The beauty of this documentary is not only in the aesthetic appeal of the pictures, but also the impact that photography has on the children’s lives. In an atmosphere of poverty and illegal sex trafficking, the hope that is generated from empowering the children in this environment is inspiring. Art and education are two very powerful things and Born into Brothels chronicles providing access to both.

The film won the 77th Academy Awards for Best Documentary and the film’s website Kids with Cameras (KWC) is definitely worth visiting. You can view the kid’s photographs as well as get updates on what they went on to do after the film. KWC has since completed a merge with another nonprofit organization Kids with Destiny. This merger has resulted in the realization of a KWC project Hope House which is expected to be completed later this year.

If you like Born into Brothels, you may also like Wade in the Water, Children, a documentary on the aftermath of Hurricane Katrina told from the perspective of the children who lived through it.

Ed "Hizzoner" Koch, former mayor of New York City, has died

Ed Koch, whose highest-profile job as three-term mayor of New York City made him a national figure, died early this morning at New York-Presbyterian Columbia Hospital.

After serving in the Army during WW II, Koch began his political career in 1952 campaigning for Adlai Stevenson who lost the run for president to Dwight Eisenhower. Koch was elected five times to the U.S. House of Representatives, beginning in 1969. During his fifth term, he ran for Mayor of New York City, beating in the primary such Democratic heavyweights as Bella Abzug, Mario Cuomo, and Abe Beame, New York City's first Jewish Mayor (1974-1978). Koch won his first of three mayoral terms in the 1977 general election against three opponents.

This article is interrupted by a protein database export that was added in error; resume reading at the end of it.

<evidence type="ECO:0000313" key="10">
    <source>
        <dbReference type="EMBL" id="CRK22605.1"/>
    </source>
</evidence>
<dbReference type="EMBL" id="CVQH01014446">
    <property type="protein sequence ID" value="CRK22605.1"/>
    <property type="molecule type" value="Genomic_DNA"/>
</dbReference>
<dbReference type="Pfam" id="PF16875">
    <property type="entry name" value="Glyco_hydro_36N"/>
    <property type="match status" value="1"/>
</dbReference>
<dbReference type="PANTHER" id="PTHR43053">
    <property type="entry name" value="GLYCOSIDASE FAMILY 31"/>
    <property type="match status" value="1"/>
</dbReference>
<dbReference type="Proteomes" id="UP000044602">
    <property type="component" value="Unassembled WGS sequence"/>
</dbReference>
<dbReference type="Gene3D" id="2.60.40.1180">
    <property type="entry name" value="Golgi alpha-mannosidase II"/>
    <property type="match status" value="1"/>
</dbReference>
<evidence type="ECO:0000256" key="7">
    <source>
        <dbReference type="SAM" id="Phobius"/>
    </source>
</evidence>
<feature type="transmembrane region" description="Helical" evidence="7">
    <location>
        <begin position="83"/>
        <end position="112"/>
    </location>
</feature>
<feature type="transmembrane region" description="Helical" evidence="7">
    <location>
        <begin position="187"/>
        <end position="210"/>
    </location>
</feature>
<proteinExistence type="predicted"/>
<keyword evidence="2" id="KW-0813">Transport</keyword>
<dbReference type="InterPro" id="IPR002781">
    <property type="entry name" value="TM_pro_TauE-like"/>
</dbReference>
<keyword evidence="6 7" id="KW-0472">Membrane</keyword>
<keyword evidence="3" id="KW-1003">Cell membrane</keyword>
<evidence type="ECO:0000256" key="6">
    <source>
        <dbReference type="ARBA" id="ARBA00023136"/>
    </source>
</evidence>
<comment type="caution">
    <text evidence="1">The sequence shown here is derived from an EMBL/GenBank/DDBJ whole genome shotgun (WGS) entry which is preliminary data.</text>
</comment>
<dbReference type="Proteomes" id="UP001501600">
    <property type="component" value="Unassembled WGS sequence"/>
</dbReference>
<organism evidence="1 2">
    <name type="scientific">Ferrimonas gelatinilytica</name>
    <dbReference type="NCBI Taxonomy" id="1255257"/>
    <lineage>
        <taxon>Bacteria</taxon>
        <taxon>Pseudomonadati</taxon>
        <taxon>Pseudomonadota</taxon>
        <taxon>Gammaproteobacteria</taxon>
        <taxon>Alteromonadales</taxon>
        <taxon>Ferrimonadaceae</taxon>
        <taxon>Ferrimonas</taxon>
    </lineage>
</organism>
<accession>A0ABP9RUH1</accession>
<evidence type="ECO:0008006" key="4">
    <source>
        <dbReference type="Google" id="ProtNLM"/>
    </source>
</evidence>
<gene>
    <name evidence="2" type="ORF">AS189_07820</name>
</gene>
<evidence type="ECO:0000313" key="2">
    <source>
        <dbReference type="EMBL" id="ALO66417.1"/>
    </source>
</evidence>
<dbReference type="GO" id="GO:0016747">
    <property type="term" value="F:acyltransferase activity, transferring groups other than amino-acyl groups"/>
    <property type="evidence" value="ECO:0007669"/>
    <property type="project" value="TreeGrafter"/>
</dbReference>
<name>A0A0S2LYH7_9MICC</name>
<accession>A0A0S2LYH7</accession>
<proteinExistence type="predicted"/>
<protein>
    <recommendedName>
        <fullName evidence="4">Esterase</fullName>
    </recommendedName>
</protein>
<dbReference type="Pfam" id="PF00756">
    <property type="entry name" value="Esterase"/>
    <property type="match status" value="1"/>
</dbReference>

Koch's first two terms as mayor were very successful. His feisty personality, blunt talk, and political savvy brought NYC out of bankruptcy and made great strides in cleaning up the City, adding 200,000 housing units and drastically reducing the number of abandoned buildings. The start of his third term was marred by a stunning number of scandals involving key City leaders and the tanking of the stock market in 1987.

After his career as Mayor, Koch immediately launched himself into a dozen new directions. He wrote 17 books, including his 2000 I'm Not Done Yet: Keeping at It, Remaining Relevant, and Having the Time of My Life. He was a popular talk radio show contributor, a TV and silver screen actor (The Muppets Take Manhattan (2011) and The First Wives Club (1998)), a columnist and critic (film and restaurant) for several print venues, and lecturer.

Due to his failing health, he missed the Tuesday night premiere of Neil Barsky's documentary, Koch.

Mr. Koch, who died of congestive heart failure, was 88.

Hands-On Lab: Find Funding for a College Education

Monday, October 29 OR Tuesday, October 30 | 7:00-8:30 PM | Pittsfield Branch Training Center

UM Foundations and Grants Librarian Dr. Karen Downing and French Studies Librarian, Jennifer Bonnet present a hands-on workshop for high schoolers, their parents, and anyone seeking funding for college.